The secretive nature of data submissions to USNWR makes it nearly impossible to know how many universities might sit at the wrong spot on the list. Indeed, a 2013 survey of admissions directors found that 93 percent believed “other higher education institutions have falsely reported standardized test scores or other admissions data,” while a mere 7 percent agreed that “rankings producers have reliable systems in place to prevent fabrication of standardized test scores or other such data.” With the frequency of misreporting and constant changes to the formula, minute distinctions that characterize today’s rankings are unlikely to truly reflect significant variability in quality among institutions.
When USNWR ranks the “best” colleges and universities, a comparison of academic quality is overtly implied. Yet, many argue current factors used to measure and rank schools are inadequate proxies for quality.
The heaviest-weighted factor is peer reputation. It is measured by asking university administrators to rank their peer institutions on a scale of 1 (marginal) to 5 (distinguished). Colin Diver, Reed College president, argues in an op-ed that no administrator is equipped to fill out the reputation survey for so many schools:
I’m asked to rank some 220 liberal arts schools nationwide into five tiers of quality. Contemplating the latter, I wonder how any human being could possess, in the words of the cover letter, ‘the broad experience and expertise needed to assess the academic quality’ of more than a tiny handful of these institutions. Of course, I could check off ‘don’t know’ next to any institution, but if I did so honestly, I would end up ranking only the few schools with which Reed directly competes or about which I happen to know from personal experience. Most of what I may think I know about the others is based on badly outdated information, fragmentary impressions, or the relative place of a school in the rankings-validated and rankings-influenced pecking order.
This skepticism is validated by research confirming Diver’s final assertion that administrators’ opinions of other institutions are based almost entirely on those institutions’ prior USNWR rankings, making “reputation” nothing more than a repeating mirror of the overall rankings.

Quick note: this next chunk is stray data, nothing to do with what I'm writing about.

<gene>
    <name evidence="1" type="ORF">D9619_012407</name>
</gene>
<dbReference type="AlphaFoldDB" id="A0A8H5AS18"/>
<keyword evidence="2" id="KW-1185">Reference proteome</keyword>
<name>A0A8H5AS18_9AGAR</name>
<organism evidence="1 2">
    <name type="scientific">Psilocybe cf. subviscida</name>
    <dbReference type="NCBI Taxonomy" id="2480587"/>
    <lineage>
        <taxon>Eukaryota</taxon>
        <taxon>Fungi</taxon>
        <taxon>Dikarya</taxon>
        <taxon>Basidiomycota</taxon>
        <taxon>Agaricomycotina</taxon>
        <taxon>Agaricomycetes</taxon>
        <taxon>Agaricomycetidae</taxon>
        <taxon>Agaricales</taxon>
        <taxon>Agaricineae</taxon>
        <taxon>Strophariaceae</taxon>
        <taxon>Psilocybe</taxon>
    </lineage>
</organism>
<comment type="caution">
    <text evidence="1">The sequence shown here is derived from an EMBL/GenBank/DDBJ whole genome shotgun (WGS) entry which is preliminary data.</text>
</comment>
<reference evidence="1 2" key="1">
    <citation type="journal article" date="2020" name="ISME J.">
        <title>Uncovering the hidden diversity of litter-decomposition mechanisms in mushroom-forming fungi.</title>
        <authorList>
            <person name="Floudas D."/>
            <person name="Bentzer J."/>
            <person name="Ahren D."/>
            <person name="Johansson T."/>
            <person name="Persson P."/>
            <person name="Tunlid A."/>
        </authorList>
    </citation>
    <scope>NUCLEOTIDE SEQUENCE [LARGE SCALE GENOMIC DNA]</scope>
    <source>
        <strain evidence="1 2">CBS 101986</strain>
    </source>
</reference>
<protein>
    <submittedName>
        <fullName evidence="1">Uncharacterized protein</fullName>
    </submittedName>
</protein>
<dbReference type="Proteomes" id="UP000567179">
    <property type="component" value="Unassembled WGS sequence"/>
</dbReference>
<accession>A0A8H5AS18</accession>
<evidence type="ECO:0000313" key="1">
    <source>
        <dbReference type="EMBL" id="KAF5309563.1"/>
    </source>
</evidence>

Further issues include that faculty compensation, another measure, is not adjusted to account for regions’ cost of living, desirability of locale, or overall dispersion of salaries within the institution. The use of average SAT/ACT scores as a weighting factor fails to account for the increasing number of colleges offering test-optional admissions processes and ignores research showing that while highly selective admissions processes requiring higher test scores typically lead to less racial and ethnic diversity in the admitted class, diversity itself may boost academic outcomes. And using the rate of alumni donations to measure institutional quality has also received criticism, with reasonable questions raised about relevance to current student experiences. Similar arguments about a lack of proper context or relevance can be made for many other of the ranking factors, too.
…administrators’ opinions of other institutions are based almost entirely on those institutions’ prior USNWR rankings, making “reputation” nothing more than a repeating mirror of the overall rankings.
Other Negative Consequences
A lack of accuracy and fidelity in what is supposedly being measured are not the only concerning issues with the college-rankings game—and the impacts on rankings may not even be the most significant negative consequences. The pursuit of higher rankings by colleges can actually harm institutional quality, magnify inequities, distort mission focus, and further cloud the picture of their institutions for prospective students.